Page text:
Conversation with My Son, "Come on Eileen", and Embarrassment

Louis, my son, is six and quite the individual already. He’s way into the Clone Wars…so much so that when we went sledding, he would scream “INCOMING!” all the way down the hill. He also organizes his action figures all over the house. I find clone troopers peeking out from under the sofa, peering down from the coffee table with guns poised. Then I started to find action figure body parts all over: teeny tiny hands, arms, occasional heads. “Louis? Why are you taking your action figures apart?”

“Duh, Ma. They’ve been in a war. They’re the casualties.” Oh. It’s a little creepy, but I keep telling myself it’s a phase and if anyone saw what I used to do with my Barbie dolls, well, let’s just say I could’ve rewritten the Kama Sutra at age ten. With naked dolls.

Louis also likes facts. He’s not into fiction too much. He prefers science. So when we go to the library and Simone picks out Barney and Wiggles and Strawberry Shortcake, Louis likes to get documentaries.

He’s been watching this one called The Human Machine and is learning about the body. Stuff that freaks me out, fascinates him. On the way to school today (after dropping off his sister at daycare) Louis said, “Hey, ma, did you know that when you feel embarrassment it causes your body to blush? Man, I don’t ever want to feel embarrassment. It sounds like it hurts.”

I then explained that blushing didn’t hurt and feeling embarrassment (while awkward) won’t kill you. (I did not say unless you are sixteen and wearing a white t-shirt at creative writing camp and go canoeing and fall into the river in front of twenty teenager boys and emerge from the water as naked looking as when you take a shower…then you might feel like dying. But I digress.)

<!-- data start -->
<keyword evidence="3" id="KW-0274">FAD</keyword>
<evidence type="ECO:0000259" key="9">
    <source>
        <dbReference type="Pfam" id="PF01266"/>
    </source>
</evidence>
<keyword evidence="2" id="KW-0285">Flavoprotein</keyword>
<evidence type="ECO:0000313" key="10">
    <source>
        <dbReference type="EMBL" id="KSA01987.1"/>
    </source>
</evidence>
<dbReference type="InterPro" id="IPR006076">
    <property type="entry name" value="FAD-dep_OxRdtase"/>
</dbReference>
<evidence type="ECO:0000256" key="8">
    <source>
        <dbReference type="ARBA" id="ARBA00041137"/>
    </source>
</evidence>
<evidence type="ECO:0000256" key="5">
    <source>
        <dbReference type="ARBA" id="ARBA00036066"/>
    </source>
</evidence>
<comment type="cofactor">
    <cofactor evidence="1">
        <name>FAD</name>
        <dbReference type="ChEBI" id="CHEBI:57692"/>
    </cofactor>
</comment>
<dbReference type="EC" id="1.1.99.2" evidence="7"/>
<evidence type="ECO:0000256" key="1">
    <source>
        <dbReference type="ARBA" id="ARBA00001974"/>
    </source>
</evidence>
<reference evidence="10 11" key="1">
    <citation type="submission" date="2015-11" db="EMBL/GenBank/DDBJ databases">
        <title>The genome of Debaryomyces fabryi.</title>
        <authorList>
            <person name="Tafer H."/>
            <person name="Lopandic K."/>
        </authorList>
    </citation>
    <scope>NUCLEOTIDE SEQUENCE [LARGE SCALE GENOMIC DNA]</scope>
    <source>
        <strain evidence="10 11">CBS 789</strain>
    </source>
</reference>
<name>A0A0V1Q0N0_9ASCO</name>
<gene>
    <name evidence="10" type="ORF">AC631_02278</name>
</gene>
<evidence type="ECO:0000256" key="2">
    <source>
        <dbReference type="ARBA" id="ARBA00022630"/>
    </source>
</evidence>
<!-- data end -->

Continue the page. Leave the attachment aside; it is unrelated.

Then I turned on the radio to listen to constant updates about the Storm of Death approaching. Instead, Come on Eileen was playing. “Oh, Louis! I love this song!” I immediately started singing. And then I started seat-dancing. And then, well, really I was performing.

Louis said “Man, I do NOT like it when my mom is attracted to a song.”

“Why?” I asked then sang the chorus. “This is where it gets really good, Louis. Come on…turh lura yay…turah lura turah yay!”

“I don’t like it because it’s making you crazy.”

I said, “But you wear overalls and stomp around when you sing this song. It’s awesome.”

“Why would you do that?” asked Louis.

Since I didn’t know the answer, I just sang louder and then heard… “Mom? Mom. Mom! I think I’m feeling that embarrassment thing.”

I paused for a moment, and then I turned up the music and sang a little bit louder. It’s probably good that Louis get used to me embarrassing him. It’s only going to get worse.

I dropped him off at school. He kissed me. “Love you, Mom.”

“Love you too, baby,” I said.

It was a good morning.